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Alltech Wisconsin Dairy School gives guidance on preparing for the next generation of dairy farming

December 8, 2017

Dan Weiland, North American Sales Director for Alltech (right), interviews former Green Bay Packer Larry McCarren (left) at the conclusion of the 2017 Alltech Wisconsin Dairy School, held each year at Lambeau Field in Green Bay, Wisconsin.

[GREEN BAY, Wis.] – More than 220 dairy farmers, nutritionists and industry professionals gathered at Lambeau Field, home of the Green Bay Packers, on Nov. 30 to discuss preparing for the next generation of dairy farming. The theme of the event was “Traditions That Last: Finding Your Team’s Competitive Advantage.”

The day kicked off with a pre-conference breakfast, during which three dairy producers and one industry professional from the Midwest shared how they use technology within their operations:

  • Zoey Brooks of Brooks Farms presented on the advantages of the operation’s automatic calf feeder barn. This automated system has resulted in healthier calves and provides opportunities for public education and a youth apprenticeship program. 
  • Craig Fietzer of Fietzer Farms discussed the collar-mounted cow identification, rumination and activity tracking sensors used on his dairy. The data from these sensors is used to determine the best times to breed each cow, resulting in improved labor efficiency on the farm.
  • Craig Finke of Finke Farm spoke on his farm’s automated feeding system, which delivers fresh feed six times a day. Feeding and milking automation systems allow him to spend more time with his cows in a herd management capacity.
  • Jack Hippen, North American and European Sales Director of STgenetics, shared how sexing technology and genomic testing allow for production of higher-value products and services.

Dr. Bob James, owner of Down Home Heifer Solutions and professor emeritus in the dairy science department at Virginia Tech, opened the main conference, speaking on strategies to care for calves and heifers. He encouraged the audience to adopt new technologies that can improve calf care, calf health and labor management.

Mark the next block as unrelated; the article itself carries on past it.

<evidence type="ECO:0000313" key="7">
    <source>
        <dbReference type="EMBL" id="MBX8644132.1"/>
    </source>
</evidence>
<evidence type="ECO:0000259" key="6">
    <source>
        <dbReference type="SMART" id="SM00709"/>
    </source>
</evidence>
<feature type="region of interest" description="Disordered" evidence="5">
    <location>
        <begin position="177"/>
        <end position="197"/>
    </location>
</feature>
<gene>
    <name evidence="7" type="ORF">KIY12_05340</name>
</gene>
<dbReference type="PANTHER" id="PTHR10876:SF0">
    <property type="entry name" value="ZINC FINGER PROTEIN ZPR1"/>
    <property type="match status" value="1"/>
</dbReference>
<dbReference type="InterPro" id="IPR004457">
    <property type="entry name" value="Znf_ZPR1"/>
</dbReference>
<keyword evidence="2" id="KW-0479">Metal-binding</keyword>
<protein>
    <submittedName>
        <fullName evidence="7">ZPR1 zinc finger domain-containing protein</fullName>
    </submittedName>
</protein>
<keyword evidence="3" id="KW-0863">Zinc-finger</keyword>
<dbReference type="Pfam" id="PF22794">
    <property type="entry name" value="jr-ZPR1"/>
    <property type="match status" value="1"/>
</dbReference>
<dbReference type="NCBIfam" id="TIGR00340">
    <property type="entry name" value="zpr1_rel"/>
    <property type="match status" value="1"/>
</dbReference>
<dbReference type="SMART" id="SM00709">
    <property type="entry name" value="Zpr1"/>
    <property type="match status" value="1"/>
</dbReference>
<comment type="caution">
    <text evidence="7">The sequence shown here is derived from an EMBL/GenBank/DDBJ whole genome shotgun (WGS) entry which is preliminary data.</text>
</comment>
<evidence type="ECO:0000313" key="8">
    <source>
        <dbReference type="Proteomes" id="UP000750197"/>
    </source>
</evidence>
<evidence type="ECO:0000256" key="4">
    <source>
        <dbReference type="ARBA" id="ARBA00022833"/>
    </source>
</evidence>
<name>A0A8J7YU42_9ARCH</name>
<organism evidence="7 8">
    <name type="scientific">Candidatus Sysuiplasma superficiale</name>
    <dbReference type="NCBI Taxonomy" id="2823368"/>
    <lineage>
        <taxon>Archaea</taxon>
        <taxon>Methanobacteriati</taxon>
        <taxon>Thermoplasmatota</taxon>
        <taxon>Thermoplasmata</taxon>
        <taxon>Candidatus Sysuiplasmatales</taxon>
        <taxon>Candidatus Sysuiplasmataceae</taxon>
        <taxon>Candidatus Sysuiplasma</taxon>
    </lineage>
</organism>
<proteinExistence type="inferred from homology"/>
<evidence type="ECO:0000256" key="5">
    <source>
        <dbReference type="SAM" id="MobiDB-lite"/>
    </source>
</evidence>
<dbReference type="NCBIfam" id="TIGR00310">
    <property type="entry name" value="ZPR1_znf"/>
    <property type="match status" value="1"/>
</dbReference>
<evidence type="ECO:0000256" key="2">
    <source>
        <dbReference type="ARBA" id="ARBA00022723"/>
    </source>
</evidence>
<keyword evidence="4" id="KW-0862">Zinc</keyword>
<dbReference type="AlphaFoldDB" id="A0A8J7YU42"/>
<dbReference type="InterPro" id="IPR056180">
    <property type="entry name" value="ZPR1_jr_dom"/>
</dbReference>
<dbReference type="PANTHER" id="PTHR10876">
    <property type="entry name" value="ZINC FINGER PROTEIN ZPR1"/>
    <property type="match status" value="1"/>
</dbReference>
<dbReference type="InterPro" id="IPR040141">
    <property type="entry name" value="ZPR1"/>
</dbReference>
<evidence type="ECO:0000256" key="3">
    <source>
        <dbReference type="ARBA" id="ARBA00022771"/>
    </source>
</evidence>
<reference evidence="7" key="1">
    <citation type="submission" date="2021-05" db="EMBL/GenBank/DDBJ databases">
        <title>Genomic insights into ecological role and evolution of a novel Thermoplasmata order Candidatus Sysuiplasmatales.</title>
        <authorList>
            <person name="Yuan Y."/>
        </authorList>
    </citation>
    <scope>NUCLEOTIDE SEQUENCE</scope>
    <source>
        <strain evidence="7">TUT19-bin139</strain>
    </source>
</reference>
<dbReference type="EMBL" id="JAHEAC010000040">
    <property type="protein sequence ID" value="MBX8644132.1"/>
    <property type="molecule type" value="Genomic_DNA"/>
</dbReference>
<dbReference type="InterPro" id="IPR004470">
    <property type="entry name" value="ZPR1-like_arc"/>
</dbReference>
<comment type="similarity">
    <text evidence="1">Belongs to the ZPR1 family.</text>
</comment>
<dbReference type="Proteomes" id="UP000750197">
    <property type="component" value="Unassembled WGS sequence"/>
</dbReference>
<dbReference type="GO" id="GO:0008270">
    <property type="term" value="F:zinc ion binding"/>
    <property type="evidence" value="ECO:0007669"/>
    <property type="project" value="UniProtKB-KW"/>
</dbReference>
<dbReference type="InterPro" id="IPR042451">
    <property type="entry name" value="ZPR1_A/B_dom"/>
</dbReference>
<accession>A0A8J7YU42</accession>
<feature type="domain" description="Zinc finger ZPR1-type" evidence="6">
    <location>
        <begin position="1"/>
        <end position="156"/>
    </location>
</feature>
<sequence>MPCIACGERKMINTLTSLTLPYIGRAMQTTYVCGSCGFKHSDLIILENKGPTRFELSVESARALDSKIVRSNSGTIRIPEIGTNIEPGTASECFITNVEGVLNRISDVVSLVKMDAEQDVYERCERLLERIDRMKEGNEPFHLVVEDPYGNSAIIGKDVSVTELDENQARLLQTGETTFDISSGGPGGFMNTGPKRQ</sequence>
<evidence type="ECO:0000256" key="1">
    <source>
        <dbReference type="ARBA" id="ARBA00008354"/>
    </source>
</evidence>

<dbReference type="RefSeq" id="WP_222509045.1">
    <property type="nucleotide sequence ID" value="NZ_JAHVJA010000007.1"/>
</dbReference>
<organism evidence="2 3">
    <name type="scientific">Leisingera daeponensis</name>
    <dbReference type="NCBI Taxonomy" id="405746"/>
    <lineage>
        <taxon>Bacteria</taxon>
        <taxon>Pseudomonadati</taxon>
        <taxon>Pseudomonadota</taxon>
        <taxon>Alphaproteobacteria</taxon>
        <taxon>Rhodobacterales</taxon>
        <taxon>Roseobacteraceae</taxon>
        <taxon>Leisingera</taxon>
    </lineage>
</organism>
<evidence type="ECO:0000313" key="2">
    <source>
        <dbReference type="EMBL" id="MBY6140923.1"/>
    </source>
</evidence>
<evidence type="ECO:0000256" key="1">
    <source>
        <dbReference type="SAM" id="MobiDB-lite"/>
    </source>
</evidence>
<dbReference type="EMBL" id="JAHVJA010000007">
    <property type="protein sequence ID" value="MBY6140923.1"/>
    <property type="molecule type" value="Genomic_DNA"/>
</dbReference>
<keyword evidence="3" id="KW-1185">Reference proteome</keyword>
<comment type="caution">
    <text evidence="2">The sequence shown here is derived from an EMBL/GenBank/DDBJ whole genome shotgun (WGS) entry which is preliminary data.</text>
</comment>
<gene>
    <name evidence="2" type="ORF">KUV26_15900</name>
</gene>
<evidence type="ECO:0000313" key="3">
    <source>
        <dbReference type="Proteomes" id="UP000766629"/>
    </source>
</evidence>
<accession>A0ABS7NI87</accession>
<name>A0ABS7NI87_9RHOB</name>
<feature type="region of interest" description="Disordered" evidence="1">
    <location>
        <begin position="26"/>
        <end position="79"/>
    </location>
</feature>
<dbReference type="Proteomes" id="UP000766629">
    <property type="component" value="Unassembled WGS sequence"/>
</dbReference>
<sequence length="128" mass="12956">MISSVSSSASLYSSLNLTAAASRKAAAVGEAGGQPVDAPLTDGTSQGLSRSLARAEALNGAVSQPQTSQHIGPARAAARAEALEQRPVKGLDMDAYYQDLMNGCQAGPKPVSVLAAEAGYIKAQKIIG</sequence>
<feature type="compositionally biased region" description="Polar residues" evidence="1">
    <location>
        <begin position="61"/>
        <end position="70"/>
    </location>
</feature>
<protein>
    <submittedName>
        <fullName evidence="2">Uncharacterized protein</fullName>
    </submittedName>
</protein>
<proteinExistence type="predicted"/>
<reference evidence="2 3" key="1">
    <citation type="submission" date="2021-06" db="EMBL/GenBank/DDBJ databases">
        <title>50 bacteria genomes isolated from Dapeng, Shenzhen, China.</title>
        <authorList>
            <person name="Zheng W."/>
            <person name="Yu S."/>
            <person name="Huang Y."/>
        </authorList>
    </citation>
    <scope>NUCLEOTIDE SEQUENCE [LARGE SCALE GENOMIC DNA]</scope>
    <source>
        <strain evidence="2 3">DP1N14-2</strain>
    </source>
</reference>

Dr. Roger Hagevoort of New Mexico State University’s Agriculture Science Center focused on how best to train the next generation of farm workers. He encouraged producers to work with third-party resources such as extension and industry organizations to provide the necessary training. Hagevoort stressed the importance of hands-on training and having managers spend time with their on-farm employees.

Robert Walker, CEO of KEENAN, closed out the morning session with a discussion on how technology is disrupting agriculture worldwide. Walker explained that agriculture is in the midst of a technological revolution that will disrupt current business models.

The afternoon continued with Dr. Roger Scaletti, who supports the Alltech® Mineral Management team, addressing the crowd on mineral use in the diet to capture more profits. Scaletti provided research results indicating that the inclusion of organic trace minerals such as those in Bioplex® and Sel-Plex® improves milk production and the transfer of immunity from cow to calf as well as increasing heifer performance.

Carl Babler concluded the main conference with a market update. He shared his insights on the future of the dairy market in the Midwest, the United States and the world. According to Babler, the United States is positioned to be the animal protein provider of the world, and dairy products will play a factor in this position. There is a need for dairy producers who produce milk as a product and milk as a commodity, but it is important for operations to determine to which group they belong.

Larry McCarren, former Green Bay Packer and current host of “The Mike McCarthy Show,” then shared insight into past and current Packers team members, and how the team’s veteran players take it upon themselves to guide rookie players on how to be successful in Green Bay both on and off the field.  

Held each year in Green Bay, Wisconsin, the Alltech Wisconsin Dairy School is a long-standing tradition within the Wisconsin dairy industry. More than 2,700 dairy industry professionals have attended since it was first held in 2003.